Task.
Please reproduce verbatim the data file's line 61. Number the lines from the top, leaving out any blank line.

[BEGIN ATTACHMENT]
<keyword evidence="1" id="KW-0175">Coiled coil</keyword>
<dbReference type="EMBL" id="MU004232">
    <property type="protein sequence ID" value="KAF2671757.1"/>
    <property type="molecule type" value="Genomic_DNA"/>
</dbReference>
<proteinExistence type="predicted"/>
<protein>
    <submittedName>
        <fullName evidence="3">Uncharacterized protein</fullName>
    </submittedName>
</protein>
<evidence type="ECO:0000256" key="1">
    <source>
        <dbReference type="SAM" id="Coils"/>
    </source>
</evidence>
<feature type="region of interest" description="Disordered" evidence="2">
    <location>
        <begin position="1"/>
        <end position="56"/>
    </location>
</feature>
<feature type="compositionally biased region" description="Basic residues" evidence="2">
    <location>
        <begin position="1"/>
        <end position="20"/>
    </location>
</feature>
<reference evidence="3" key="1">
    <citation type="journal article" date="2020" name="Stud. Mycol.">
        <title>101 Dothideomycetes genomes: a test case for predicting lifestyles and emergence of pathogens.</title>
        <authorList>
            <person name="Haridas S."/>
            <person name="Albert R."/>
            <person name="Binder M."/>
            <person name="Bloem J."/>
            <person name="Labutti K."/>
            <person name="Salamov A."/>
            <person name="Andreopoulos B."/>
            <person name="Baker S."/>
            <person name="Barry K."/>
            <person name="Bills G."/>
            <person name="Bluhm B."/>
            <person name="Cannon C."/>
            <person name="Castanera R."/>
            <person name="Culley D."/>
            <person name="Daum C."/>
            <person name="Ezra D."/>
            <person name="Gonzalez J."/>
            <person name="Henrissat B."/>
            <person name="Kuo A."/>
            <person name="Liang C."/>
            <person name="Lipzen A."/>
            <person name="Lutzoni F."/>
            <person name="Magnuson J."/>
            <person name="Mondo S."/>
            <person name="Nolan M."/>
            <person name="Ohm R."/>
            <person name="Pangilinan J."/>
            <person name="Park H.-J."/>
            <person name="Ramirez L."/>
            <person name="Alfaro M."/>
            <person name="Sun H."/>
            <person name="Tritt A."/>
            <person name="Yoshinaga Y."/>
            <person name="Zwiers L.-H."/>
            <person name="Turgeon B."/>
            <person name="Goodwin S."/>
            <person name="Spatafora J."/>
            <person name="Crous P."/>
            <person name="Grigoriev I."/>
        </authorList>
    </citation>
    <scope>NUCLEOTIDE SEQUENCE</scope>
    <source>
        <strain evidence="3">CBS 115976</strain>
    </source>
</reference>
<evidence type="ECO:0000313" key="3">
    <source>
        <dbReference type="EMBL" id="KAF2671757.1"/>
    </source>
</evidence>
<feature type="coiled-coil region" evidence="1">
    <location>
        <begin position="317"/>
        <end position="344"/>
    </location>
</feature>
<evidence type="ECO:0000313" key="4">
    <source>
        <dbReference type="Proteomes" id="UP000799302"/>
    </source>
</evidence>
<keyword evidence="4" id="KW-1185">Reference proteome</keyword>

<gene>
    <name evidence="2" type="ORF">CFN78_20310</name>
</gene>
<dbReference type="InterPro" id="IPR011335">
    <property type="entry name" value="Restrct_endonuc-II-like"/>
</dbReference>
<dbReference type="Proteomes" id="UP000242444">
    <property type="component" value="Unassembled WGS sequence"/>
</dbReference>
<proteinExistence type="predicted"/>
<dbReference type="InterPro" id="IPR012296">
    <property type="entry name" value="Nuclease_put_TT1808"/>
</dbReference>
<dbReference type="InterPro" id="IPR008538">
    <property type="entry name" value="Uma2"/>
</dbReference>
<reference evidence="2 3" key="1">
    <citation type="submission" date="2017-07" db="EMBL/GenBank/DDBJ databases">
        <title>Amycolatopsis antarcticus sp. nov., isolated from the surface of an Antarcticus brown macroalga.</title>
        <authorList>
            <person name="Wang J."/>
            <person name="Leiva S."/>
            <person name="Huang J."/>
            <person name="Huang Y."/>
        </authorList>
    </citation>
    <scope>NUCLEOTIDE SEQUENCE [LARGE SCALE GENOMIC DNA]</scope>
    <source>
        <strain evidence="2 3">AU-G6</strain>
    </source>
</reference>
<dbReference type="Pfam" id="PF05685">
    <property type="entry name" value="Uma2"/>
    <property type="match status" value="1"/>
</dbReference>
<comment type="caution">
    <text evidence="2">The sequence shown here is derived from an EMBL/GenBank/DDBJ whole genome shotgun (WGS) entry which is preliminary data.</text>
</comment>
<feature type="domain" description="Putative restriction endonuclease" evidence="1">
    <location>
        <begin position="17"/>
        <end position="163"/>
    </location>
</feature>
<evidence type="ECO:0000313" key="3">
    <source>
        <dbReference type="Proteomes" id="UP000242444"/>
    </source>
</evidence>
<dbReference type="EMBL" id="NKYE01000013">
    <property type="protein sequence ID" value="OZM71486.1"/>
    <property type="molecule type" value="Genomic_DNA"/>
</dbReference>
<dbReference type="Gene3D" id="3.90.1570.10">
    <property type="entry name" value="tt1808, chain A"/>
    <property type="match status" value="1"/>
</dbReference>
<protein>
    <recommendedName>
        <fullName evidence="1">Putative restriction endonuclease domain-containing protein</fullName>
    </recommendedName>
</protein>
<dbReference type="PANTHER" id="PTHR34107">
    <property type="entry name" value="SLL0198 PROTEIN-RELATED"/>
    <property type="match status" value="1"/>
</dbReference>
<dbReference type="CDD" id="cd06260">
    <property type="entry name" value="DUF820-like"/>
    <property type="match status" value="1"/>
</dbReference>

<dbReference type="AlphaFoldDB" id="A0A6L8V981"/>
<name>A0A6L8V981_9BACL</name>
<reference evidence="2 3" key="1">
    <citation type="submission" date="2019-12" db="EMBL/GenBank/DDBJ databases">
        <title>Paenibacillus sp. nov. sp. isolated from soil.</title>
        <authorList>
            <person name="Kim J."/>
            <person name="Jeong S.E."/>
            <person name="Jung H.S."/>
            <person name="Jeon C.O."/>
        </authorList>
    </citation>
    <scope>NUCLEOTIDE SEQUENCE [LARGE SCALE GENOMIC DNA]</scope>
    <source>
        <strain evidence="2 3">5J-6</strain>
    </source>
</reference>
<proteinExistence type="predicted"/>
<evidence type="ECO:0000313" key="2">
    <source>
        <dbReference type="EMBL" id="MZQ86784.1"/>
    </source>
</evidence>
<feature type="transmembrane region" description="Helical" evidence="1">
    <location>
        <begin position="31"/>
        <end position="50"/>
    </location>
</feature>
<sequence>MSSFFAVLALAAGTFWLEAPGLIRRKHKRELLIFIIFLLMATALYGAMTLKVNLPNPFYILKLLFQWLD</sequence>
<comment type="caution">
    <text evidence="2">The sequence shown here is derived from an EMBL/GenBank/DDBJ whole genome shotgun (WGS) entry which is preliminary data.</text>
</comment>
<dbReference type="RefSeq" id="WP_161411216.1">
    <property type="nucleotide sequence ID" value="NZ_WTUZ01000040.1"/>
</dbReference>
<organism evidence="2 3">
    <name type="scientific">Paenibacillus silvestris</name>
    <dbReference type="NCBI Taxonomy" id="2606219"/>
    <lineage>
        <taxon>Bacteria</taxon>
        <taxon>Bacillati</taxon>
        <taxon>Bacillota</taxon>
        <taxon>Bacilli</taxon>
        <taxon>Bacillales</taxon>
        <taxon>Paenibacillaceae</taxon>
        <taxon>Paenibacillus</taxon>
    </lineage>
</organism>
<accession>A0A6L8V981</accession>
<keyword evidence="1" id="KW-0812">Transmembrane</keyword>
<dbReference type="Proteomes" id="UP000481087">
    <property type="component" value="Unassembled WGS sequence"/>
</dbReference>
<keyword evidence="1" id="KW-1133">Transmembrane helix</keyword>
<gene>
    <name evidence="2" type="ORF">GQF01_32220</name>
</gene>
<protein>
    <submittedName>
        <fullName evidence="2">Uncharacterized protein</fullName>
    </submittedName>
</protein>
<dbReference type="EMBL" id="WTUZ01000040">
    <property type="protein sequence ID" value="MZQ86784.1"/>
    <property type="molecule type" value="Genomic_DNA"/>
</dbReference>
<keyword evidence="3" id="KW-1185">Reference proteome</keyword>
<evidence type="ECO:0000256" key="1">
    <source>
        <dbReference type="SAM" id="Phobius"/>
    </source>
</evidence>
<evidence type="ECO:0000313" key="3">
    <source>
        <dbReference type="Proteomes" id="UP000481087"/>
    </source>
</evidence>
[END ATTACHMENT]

            <person name="Ramirez L."/>